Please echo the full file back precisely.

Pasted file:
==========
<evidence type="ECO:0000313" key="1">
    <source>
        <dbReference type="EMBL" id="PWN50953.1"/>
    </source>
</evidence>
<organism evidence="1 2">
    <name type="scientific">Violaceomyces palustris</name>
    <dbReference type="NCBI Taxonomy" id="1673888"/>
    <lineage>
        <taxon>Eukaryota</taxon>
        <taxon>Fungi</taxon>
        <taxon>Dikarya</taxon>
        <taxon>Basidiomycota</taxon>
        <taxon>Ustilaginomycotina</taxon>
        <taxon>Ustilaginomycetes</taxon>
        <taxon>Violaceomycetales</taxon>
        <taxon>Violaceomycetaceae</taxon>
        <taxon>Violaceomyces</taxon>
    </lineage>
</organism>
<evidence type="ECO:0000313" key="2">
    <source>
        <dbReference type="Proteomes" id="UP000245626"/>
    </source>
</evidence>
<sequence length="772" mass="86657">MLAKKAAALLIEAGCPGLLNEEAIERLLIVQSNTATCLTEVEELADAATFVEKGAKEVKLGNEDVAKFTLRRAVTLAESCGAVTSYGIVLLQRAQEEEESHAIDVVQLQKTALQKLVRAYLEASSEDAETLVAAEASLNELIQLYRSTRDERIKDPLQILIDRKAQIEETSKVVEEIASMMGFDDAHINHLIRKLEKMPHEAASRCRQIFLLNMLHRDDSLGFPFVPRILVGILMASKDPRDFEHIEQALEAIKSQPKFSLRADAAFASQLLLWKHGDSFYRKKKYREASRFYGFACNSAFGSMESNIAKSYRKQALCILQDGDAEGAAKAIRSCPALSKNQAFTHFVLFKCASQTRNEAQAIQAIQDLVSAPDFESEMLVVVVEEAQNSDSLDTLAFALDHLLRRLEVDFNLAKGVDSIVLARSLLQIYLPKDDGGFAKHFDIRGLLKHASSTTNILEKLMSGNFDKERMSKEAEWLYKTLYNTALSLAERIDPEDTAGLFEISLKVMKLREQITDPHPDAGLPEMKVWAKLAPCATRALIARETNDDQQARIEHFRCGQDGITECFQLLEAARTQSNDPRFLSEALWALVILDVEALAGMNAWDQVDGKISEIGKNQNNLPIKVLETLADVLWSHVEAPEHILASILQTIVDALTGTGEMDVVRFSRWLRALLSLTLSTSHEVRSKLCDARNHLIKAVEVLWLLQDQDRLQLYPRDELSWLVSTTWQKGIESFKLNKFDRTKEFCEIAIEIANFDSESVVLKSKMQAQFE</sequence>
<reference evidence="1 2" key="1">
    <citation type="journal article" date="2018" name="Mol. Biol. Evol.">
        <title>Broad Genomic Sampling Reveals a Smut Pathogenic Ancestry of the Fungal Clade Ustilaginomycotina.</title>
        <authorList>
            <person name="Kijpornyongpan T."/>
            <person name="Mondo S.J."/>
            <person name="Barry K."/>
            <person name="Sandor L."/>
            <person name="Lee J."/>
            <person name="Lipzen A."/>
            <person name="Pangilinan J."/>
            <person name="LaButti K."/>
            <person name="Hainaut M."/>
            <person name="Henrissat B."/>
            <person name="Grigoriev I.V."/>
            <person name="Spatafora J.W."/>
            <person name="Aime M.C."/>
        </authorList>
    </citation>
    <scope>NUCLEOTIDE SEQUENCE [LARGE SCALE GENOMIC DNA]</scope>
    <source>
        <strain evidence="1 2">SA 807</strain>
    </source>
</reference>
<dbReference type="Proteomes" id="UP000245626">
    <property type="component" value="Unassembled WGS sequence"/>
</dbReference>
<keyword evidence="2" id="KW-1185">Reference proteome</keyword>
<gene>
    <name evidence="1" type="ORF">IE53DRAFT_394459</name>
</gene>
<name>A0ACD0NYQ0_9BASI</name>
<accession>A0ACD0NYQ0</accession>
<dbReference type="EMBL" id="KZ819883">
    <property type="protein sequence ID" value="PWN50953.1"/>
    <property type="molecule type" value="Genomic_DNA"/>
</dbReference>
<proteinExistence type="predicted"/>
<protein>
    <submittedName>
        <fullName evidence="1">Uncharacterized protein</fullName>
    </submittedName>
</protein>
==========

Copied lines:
<evidence type="ECO:0000313" key="1">
    <source>
        <dbReference type="EMBL" id="PWN50953.1"/>
    </source>
</evidence>
<organism evidence="1 2">
    <name type="scientific">Violaceomyces palustris</name>
    <dbReference type="NCBI Taxonomy" id="1673888"/>
    <lineage>
        <taxon>Eukaryota</taxon>
        <taxon>Fungi</taxon>
        <taxon>Dikarya</taxon>
        <taxon>Basidiomycota</taxon>
        <taxon>Ustilaginomycotina</taxon>
        <taxon>Ustilaginomycetes</taxon>
        <taxon>Violaceomycetales</taxon>
        <taxon>Violaceomycetaceae</taxon>
        <taxon>Violaceomyces</taxon>
    </lineage>
</organism>
<evidence type="ECO:0000313" key="2">
    <source>
        <dbReference type="Proteomes" id="UP000245626"/>
    </source>
</evidence>
<sequence length="772" mass="86657">MLAKKAAALLIEAGCPGLLNEEAIERLLIVQSNTATCLTEVEELADAATFVEKGAKEVKLGNEDVAKFTLRRAVTLAESCGAVTSYGIVLLQRAQEEEESHAIDVVQLQKTALQKLVRAYLEASSEDAETLVAAEASLNELIQLYRSTRDERIKDPLQILIDRKAQIEETSKVVEEIASMMGFDDAHINHLIRKLEKMPHEAASRCRQIFLLNMLHRDDSLGFPFVPRILVGILMASKDPRDFEHIEQALEAIKSQPKFSLRADAAFASQLLLWKHGDSFYRKKKYREASRFYGFACNSAFGSMESNIAKSYRKQALCILQDGDAEGAAKAIRSCPALSKNQAFTHFVLFKCASQTRNEAQAIQAIQDLVSAPDFESEMLVVVVEEAQNSDSLDTLAFALDHLLRRLEVDFNLAKGVDSIVLARSLLQIYLPKDDGGFAKHFDIRGLLKHASSTTNILEKLMSGNFDKERMSKEAEWLYKTLYNTALSLAERIDPEDTAGLFEISLKVMKLREQITDPHPDAGLPEMKVWAKLAPCATRALIARETNDDQQARIEHFRCGQDGITECFQLLEAARTQSNDPRFLSEALWALVILDVEALAGMNAWDQVDGKISEIGKNQNNLPIKVLETLADVLWSHVEAPEHILASILQTIVDALTGTGEMDVVRFSRWLRALLSLTLSTSHEVRSKLCDARNHLIKAVEVLWLLQDQDRLQLYPRDELSWLVSTTWQKGIESFKLNKFDRTKEFCEIAIEIANFDSESVVLKSKMQAQFE</sequence>
<reference evidence="1 2" key="1">
    <citation type="journal article" date="2018" name="Mol. Biol. Evol.">
        <title>Broad Genomic Sampling Reveals a Smut Pathogenic Ancestry of the Fungal Clade Ustilaginomycotina.</title>
        <authorList>
            <person name="Kijpornyongpan T."/>
            <person name="Mondo S.J."/>
            <person name="Barry K."/>
            <person name="Sandor L."/>
            <person name="Lee J."/>
            <person name="Lipzen A."/>
            <person name="Pangilinan J."/>
            <person name="LaButti K."/>
            <person name="Hainaut M."/>
            <person name="Henrissat B."/>
            <person name="Grigoriev I.V."/>
            <person name="Spatafora J.W."/>
            <person name="Aime M.C."/>
        </authorList>
    </citation>
    <scope>NUCLEOTIDE SEQUENCE [LARGE SCALE GENOMIC DNA]</scope>
    <source>
        <strain evidence="1 2">SA 807</strain>
    </source>
</reference>
<dbReference type="Proteomes" id="UP000245626">
    <property type="component" value="Unassembled WGS sequence"/>
</dbReference>
<keyword evidence="2" id="KW-1185">Reference proteome</keyword>
<gene>
    <name evidence="1" type="ORF">IE53DRAFT_394459</name>
</gene>
<name>A0ACD0NYQ0_9BASI</name>
<accession>A0ACD0NYQ0</accession>
<dbReference type="EMBL" id="KZ819883">
    <property type="protein sequence ID" value="PWN50953.1"/>
    <property type="molecule type" value="Genomic_DNA"/>
</dbReference>
<proteinExistence type="predicted"/>
<protein>
    <submittedName>
        <fullName evidence="1">Uncharacterized protein</fullName>
    </submittedName>
</protein>